[WOMEN'S WORLD CUP] While the level of play at the Women's World Cup has not been great, several individuals have stood out. The great goal scorers of the women's game -- Marta, Birgit Prinz, Abby Wambach and company -- have waged a fierce battle for the scoring title. Here's a look at the leading scorers at the 2007 Women's World Cup ...
MARTA (Brazil, 5 goals). Marta grew
up playing against boys in her hometown of Dois Riachos in the northern Brazilian state of Alagoas. Now, she plays like a man, says Brazil teammate Simone. Marta, 22, is the best player in the
world and the biggest threat for the USA in its quest for a third world championship. Brazil, which faces the Americans on Thursday, has won only once in 22 meetings with the USA. If Brazil gets its
second win on Thursday, young Marta will have surely been in the middle of the action.
RAGNHILD GULBRANDSEN (Norway, 5 goals). Gulbrandsen,
whose shared the scoring lead with Marta entering Wednesday's semifinal against Germany, has come back from reconstructive knee surgery, but she says that wasn't as hard from coming back from
having a baby last year. Gulbrandsen, whose son is with her in China, says she had all the time she needed to get back in shape after injuring her knee. She didn't have that luxury with an infant
to look after.
CRISTIANE (Brazil, 4 goals). Everyone knows Marta, but the left-footed Cristiane has been equally spectacular at the Women's
World Cup. The 22-year-old Cristiane scored two goals in Brazil's 4-0 win over China in group play, and her late winner beat Australia, 3-2, in the quarterfinals. Like Marta, Cristiane learned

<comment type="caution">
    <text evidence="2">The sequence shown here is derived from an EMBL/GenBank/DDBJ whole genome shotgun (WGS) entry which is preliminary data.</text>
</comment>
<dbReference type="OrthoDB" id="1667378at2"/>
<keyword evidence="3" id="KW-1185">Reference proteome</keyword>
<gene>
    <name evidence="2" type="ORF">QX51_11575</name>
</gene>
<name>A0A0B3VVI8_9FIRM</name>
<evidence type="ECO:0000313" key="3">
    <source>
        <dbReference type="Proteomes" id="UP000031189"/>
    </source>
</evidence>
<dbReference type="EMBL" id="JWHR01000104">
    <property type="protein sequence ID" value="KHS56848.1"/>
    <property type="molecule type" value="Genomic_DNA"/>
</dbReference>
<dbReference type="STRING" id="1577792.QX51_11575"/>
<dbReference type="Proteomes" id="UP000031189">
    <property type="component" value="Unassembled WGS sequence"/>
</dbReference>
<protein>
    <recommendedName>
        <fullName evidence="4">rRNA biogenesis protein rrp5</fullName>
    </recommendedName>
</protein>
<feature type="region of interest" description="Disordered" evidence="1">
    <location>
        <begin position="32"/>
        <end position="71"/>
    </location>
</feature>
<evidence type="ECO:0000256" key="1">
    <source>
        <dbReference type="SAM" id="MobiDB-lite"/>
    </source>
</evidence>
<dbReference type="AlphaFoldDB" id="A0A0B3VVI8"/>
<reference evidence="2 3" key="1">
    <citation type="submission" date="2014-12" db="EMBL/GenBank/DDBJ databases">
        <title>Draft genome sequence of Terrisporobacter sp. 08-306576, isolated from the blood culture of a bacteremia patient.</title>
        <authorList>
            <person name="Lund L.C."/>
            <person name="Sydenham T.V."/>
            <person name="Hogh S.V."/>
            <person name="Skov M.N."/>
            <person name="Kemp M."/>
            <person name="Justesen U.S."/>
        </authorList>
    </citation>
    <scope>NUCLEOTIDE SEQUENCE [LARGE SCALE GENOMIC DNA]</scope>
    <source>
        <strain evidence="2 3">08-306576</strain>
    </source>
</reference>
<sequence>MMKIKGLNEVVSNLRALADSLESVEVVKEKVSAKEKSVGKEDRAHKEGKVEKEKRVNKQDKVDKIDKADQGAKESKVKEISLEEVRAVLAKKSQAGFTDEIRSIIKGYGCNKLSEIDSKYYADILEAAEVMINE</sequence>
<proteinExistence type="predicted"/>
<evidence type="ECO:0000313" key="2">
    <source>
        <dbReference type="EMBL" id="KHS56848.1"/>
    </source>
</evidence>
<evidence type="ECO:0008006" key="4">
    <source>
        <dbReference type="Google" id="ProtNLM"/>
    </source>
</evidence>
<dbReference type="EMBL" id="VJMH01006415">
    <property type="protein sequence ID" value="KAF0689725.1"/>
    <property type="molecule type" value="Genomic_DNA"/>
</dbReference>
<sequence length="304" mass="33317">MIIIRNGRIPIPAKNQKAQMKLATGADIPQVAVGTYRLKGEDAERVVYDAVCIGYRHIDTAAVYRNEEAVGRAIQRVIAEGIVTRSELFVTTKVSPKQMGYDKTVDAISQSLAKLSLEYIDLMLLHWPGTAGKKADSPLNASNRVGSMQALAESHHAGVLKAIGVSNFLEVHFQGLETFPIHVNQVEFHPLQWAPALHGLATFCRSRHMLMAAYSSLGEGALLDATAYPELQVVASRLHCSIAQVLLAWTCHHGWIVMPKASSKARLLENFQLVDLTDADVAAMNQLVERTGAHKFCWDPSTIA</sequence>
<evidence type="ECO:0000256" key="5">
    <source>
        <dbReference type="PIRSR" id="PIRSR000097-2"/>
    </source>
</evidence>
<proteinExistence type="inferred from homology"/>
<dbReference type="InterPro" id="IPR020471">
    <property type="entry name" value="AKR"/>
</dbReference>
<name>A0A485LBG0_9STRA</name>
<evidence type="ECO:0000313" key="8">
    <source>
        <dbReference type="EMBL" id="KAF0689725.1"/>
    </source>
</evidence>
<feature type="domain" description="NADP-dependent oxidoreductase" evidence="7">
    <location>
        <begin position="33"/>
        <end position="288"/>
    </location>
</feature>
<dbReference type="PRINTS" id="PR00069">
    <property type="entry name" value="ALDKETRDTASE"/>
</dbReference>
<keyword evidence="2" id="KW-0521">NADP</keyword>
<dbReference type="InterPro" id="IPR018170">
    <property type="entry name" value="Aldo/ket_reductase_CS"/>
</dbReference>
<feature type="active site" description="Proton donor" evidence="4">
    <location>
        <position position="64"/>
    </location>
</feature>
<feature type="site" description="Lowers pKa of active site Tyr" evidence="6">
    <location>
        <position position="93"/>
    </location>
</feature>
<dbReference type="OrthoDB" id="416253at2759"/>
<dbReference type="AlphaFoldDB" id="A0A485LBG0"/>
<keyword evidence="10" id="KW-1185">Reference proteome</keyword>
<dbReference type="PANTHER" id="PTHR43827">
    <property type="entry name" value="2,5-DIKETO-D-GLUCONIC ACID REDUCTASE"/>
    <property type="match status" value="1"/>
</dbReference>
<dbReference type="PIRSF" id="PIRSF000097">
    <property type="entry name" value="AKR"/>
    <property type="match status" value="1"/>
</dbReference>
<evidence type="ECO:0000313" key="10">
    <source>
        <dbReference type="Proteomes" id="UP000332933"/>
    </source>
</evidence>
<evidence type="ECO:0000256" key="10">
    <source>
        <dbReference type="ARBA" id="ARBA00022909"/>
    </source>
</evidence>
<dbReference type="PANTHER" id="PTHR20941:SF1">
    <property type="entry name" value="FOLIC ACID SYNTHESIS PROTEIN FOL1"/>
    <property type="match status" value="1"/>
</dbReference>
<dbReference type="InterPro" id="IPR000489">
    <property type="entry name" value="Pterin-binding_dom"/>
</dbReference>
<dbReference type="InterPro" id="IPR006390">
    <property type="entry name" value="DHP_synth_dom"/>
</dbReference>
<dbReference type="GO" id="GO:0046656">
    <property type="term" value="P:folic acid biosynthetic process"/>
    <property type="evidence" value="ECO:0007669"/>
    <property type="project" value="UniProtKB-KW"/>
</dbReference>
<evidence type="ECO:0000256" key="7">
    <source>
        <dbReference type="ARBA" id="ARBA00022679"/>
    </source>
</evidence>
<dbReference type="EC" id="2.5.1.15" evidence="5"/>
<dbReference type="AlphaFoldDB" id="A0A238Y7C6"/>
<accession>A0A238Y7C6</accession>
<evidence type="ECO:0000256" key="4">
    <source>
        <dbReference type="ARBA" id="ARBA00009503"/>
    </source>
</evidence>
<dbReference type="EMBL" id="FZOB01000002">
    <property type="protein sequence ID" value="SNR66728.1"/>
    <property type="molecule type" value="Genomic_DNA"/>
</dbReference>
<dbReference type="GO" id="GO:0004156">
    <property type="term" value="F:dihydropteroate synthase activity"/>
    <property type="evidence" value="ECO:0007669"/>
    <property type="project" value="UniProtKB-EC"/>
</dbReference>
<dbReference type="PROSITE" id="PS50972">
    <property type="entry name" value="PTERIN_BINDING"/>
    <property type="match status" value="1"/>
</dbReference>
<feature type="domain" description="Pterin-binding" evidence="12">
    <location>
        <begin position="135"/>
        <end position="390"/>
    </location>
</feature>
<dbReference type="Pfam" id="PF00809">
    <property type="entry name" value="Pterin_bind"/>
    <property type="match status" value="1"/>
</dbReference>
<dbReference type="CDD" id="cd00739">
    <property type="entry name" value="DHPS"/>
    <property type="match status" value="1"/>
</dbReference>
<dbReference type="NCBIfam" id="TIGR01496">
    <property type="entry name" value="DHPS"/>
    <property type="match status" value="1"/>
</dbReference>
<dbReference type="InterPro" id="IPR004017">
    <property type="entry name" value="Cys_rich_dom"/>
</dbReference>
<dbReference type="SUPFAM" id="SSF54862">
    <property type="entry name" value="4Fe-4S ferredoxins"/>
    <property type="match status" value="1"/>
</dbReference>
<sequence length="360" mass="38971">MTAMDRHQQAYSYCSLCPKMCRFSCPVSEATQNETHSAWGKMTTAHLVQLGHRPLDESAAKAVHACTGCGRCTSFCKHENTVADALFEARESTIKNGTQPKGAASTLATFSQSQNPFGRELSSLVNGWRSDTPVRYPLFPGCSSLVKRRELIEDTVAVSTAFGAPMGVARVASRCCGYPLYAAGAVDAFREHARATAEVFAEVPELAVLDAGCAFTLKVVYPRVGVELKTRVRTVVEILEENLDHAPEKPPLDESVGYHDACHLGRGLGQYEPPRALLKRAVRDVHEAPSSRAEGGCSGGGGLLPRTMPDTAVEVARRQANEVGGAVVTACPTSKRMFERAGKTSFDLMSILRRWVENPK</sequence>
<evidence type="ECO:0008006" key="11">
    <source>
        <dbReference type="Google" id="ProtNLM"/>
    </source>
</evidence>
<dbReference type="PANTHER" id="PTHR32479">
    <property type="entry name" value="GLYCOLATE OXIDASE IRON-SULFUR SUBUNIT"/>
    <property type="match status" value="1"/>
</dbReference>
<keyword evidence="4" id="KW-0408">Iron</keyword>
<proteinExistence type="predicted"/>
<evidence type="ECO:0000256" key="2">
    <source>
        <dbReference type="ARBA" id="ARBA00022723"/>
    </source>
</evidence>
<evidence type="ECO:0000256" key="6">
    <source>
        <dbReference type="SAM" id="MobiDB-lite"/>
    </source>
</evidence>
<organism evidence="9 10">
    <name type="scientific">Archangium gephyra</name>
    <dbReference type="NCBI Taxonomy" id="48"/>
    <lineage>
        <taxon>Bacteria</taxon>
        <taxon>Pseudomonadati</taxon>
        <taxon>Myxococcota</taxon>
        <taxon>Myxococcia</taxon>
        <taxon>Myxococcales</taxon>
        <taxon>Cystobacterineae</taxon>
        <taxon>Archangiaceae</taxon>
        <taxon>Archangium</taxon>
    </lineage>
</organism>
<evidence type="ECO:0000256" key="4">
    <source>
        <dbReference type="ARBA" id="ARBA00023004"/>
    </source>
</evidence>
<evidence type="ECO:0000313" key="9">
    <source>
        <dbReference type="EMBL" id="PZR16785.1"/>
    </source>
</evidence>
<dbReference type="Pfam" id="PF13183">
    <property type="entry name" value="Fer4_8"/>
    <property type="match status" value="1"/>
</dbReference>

soccer in the streets and idolized Ronaldo. She also moved to Europe to continue her career. She currently plays for Wolfsburg.
(Germany, 4 goals). The 32-year-old Lingor is best known for her skills as a playmaker -- she set up the first goal in Germany's 3-0 win over the USA in the 2003 Women's World Cup semifinals
and the golden goal in the 2-1 win over Sweden in the finals -- but she has four goals at the 2007 Women's World Cup. She got off to a sensational start, scoring twice in Germany's 11-0 win over
Argentina in their opener. She added goals in Germany's 2-0 win over Japan in the Group A finale and its 3-0 victory over North Korea in the quarterfinals.
LISA DE VANNA (Australia, 4 goals). The 22-year-old De Vanna was the Matildas' secret weapon, coming off the bench with great success. The speedster scored twice in Australia's 4-1 win
over Ghana in their opener and added a 20-yard strike in the 1-1 tie with Norway that proved critical in the Matildas' advancement to the quarterfinals, where she also scored against Brazil.
KELLY SMITH (England, 4 goals). Smith, whose long career in the USA began when she attended Seton Hall University, drew headlines when she took off
her shoe and kissed each time she scored against Japan in a 2-2 draw in their opening game. The English media loved Smith, who brought much-needed coverage of the women's game back home in England,
but Germany coach Silvia Neid didn't like the celebration. "If I had been the referee," she said, "I would have shown her a yellow card and then the red card."
BIRGIT PRINZ (Germany, 4 goals). Prinz became the all-time leading scorer in Women's World Cup history when she scored her 13th career in Germany's 2-0 win over Japan to
close out play in Group A. Prinz needed only 59 minutes to complete a hat trick in the opening game, a 11-0 win over Argentina. Prinz, a three-time winner of FIFA's Women's Player of the Year
award, has now scored in all four World Cups in which she's played.
ABBY WAMBACH (USA, 4 goals). Wambach's four
goals give her 81 goals in 100 games, a better strike rate than other U.S. greats like Mia Hamm (158 goals in 275 games) and Michelle Akers (105 goals in 136 games). Wambach's flick header helped
set up the only goal in the USA's 1-0 win over Nigeria that earned it a spot in the knockout phase.